All around the deserts of Utah, Nevada, southern Oregon, and eastern California, ancient shorelines line the hillsides above dry valley floors, like bathtub rings — remnants of the lakes once found throughout the region. Even as the ice sheets retreated at the end of the last ice age, 12,000 years ago, the region remained much wetter than it is today. The earliest settlers of the region are likely to have encountered a verdant landscape of springs and wetlands.
So just when and why did today’s desert West dry out?
Scientists are warning that ocean acidification is impacting microorganisms in our ocean known as phytoplankton and, as they pay a key role in ocean habitats, any future loss or change in species numbers could impact marine life in a big way.
Ocean acidification isn’t always mentioned in conjunction with phytoplankton blooms, and the U.S. Government has been slow to link the two, but MIT researchers say acidification of our oceans could impact phytoplankton in a big way, and that will be bad news for our marine life.
Indoor air quality isn’t something most people think about, but breathing clean air can and does impact out health. Here’s why paying attention to the air you breathe indoors is so important and how to then go about improving it. Vacuum More OftenVacuuming more often will help keep dust at bay, but many vacuums also come with a filter system which can remove mold, pollen, and other air pollutants. Aim to vacuum at least once a week, twice if you live with animals.
Lake Tahoe's iconic blueness is more strongly related to the lake's algal concentration than to its clarity, according to research in "Tahoe: State of the Lake Report 2015," released today by the Tahoe Environmental Research Center (TERC) of the University of California, Davis. The lower the algal concentration, the bluer the lake.
Data from a research buoy in the lake, owned and operated by NASA's Jet Propulsion Laboratory, Pasadena, California, enabled Shohei Watanabe, a postdoctoral researcher at TERC, to create a Blueness Index that quantified Lake Tahoe's color for the first time.
The assumption that lake clarity is tied to blueness has driven advocacy and management efforts in the Lake Tahoe Basin for decades. But Watanabe's research showed that at times of the year when the lake's clarity increases, its blueness decreases, and vice versa.
Mangrove forests could play a crucial role in protecting coastal areas from sea level rise caused by climate change, according to new research involving the University of Southampton.
The first worldwide study of animals and the seeds they eat has overturned a long-held assumption - that large animals mainly eat large seeds. The finding by UNSW Australia scientists has implications for conservation showing that a wider variety of plants than is often thought could be at risk if large animals go extinct and do not disperse their seeds.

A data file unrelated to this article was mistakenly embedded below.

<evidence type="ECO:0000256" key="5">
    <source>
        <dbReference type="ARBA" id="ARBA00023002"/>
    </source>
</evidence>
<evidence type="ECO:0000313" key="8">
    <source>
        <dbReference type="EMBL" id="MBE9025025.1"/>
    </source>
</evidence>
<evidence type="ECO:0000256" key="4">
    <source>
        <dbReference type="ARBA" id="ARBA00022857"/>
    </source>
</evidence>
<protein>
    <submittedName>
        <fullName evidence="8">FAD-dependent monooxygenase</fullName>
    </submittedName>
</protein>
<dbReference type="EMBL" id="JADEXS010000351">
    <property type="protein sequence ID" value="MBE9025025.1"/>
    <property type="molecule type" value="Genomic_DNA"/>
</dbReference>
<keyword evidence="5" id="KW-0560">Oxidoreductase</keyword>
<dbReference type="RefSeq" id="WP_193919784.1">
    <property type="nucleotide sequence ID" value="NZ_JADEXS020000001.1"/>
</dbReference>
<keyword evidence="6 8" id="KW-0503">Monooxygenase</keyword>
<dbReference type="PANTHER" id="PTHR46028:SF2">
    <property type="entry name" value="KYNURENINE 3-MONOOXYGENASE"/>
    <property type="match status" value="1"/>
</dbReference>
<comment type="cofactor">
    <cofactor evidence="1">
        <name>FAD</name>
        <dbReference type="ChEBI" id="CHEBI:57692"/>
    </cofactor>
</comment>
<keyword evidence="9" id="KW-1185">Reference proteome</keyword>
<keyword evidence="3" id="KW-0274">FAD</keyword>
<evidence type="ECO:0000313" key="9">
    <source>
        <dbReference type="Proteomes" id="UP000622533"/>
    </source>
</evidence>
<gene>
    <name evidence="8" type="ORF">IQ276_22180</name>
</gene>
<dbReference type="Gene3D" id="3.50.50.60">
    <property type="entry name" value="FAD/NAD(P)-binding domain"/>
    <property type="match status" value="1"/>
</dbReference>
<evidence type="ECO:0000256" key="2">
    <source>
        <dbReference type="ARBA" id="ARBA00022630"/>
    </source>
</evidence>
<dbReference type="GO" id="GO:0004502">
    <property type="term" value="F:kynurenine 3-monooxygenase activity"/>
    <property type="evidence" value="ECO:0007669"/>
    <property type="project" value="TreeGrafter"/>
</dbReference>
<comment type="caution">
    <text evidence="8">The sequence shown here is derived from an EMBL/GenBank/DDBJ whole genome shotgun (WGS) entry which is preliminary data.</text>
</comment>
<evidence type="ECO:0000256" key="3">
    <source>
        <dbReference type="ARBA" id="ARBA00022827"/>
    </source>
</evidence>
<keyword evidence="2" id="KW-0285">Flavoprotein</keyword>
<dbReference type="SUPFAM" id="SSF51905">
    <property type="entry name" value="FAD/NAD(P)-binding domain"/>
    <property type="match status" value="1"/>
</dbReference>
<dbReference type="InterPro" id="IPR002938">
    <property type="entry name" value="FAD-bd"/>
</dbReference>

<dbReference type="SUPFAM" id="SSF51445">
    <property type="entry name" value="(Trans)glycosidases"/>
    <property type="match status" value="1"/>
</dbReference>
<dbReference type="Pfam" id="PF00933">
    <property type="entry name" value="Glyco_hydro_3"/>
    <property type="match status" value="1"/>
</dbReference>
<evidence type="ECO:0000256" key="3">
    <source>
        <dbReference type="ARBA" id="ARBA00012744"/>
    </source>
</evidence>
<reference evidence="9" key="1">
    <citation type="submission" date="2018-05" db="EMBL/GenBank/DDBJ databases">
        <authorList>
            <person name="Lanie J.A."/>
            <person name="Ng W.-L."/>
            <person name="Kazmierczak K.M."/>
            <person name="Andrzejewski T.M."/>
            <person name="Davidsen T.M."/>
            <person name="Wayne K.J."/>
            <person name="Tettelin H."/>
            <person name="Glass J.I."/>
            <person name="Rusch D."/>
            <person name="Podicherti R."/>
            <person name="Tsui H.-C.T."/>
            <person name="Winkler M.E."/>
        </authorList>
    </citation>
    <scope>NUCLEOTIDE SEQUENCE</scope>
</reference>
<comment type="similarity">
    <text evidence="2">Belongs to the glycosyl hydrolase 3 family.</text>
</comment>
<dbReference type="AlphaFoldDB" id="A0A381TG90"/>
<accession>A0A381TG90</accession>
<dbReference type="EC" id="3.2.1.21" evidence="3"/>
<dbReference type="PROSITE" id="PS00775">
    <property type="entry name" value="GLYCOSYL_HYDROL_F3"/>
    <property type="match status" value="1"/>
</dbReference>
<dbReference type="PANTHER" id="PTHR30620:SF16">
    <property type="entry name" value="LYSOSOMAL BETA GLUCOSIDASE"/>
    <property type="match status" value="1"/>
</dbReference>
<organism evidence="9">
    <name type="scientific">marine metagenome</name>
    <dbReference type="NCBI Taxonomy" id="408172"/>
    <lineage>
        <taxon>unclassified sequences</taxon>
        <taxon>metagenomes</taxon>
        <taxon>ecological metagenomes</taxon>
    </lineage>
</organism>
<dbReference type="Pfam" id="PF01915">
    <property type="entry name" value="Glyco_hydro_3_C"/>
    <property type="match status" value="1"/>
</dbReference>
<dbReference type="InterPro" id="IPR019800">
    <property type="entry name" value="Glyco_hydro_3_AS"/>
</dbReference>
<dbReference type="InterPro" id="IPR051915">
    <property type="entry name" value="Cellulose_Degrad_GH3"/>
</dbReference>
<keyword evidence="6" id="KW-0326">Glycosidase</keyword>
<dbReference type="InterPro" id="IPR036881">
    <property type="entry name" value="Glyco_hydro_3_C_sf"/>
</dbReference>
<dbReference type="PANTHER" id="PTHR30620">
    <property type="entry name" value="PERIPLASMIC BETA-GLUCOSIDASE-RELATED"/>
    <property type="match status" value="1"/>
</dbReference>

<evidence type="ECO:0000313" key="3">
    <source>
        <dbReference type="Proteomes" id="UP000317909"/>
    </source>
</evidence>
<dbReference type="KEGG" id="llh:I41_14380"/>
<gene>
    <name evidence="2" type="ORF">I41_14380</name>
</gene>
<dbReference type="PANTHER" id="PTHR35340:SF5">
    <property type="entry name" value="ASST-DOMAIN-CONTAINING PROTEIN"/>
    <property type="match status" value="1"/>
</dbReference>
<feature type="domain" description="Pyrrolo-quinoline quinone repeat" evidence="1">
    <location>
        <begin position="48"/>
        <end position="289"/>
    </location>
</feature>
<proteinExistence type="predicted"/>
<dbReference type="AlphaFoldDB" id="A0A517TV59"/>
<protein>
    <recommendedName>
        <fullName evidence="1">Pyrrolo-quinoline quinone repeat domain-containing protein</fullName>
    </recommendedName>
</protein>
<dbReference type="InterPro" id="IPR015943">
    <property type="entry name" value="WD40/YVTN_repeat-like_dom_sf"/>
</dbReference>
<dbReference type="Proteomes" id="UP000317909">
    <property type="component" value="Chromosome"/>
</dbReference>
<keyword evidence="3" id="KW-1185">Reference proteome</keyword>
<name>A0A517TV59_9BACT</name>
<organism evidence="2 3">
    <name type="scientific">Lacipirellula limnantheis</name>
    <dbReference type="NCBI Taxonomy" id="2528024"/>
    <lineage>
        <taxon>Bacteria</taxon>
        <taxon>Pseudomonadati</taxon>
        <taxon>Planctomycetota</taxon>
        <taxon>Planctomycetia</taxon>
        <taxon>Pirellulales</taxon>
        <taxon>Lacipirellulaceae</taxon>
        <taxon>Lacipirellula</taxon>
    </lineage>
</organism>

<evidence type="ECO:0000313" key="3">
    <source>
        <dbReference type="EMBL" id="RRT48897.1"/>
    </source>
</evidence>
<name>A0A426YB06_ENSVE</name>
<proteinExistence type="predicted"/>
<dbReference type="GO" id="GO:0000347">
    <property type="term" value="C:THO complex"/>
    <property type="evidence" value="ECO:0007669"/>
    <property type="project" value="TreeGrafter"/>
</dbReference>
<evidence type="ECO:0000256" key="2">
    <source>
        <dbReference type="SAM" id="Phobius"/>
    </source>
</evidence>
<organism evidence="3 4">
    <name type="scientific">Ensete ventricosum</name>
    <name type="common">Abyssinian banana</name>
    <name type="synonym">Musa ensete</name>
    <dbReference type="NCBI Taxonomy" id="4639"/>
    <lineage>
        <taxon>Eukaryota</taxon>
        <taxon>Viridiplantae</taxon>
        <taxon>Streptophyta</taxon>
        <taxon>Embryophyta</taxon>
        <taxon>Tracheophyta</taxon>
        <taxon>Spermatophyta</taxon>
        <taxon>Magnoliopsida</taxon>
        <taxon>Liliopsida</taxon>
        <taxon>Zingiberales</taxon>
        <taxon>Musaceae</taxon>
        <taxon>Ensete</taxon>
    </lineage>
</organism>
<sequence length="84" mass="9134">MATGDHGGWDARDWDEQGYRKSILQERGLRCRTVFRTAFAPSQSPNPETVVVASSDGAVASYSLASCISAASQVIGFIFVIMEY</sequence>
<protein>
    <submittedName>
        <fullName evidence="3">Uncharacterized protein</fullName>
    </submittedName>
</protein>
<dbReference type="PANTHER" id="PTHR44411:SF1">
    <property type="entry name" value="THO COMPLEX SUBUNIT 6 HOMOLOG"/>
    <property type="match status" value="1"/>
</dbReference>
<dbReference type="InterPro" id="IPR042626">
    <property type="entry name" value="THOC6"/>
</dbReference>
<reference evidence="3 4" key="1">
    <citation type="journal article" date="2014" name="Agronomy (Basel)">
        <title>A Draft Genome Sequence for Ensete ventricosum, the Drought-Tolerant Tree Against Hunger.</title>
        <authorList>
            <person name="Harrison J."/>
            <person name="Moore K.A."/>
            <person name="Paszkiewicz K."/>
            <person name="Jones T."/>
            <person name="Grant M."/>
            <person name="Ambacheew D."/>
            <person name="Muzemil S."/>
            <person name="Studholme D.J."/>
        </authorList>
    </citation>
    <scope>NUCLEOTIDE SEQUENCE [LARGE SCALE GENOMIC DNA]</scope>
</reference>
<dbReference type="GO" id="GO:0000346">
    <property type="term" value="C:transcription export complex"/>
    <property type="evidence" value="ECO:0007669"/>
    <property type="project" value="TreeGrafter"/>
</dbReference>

The automotive industry needs to face up to the hazard to health posed by its diesel engines. That stark reality was brought home again to Europeans and, in particular, Londoners last week when Transport for London and the Greater London Authority revealed that an additional 5,900 early deaths annually in the EU’s largest city are attributable to long-term exposure to nitrogen dioxide (NO2), a toxic gas emitted in urban areas largely from diesel engines.
Concern about the health effects of NO2 is growing fast. The gas was known to irritate lungs and cause respiratory infections and asthma, including acute respiratory illnesses in children. It has also been linked to birth abnormalities. But this new research by King’s College London estimates for the first time the number of premature deaths caused. The study also shows an additional 3,500 deaths are caused by PM2.5, bringing the total number of people who die early because of air pollution annually in London to 9,400.
The negative health effects of international air travel are well documented but now it seems that the common elderberry can provide some relief.
In the last seven years, an estimated one person every second has been forced to flee their home by a natural disaster, with 19.3 million people forced to flee their homes in 2014 alone, according to a new report. The research suggests disaster displacement is on the rise, and as policy leaders worldwide advance towards the adoption of a post-2015 global agenda, the time has never been better to address it.
Greenland's glaciers flowing into the ocean are grounded deeper below sea level than previously measured, allowing intruding ocean water to badly undercut the glacier faces. That process will raise sea levels around the world much faster than currently estimated, according to a team of researchers led by Eric Rignot of the University of California, Irvine (UCI), and NASA's Jet Propulsion Laboratory, Pasadena, California.
The researchers battled rough waters and an onslaught of icebergs for three summers to map the remote channels below Greenland's marine-terminating glaciers for the first time. Their results have been accepted for publication in the journal Geophysical Research Letters and are now available online.
Page 2238 of 2342
ENN Daily Newsletter
ENN Weekly Newsletter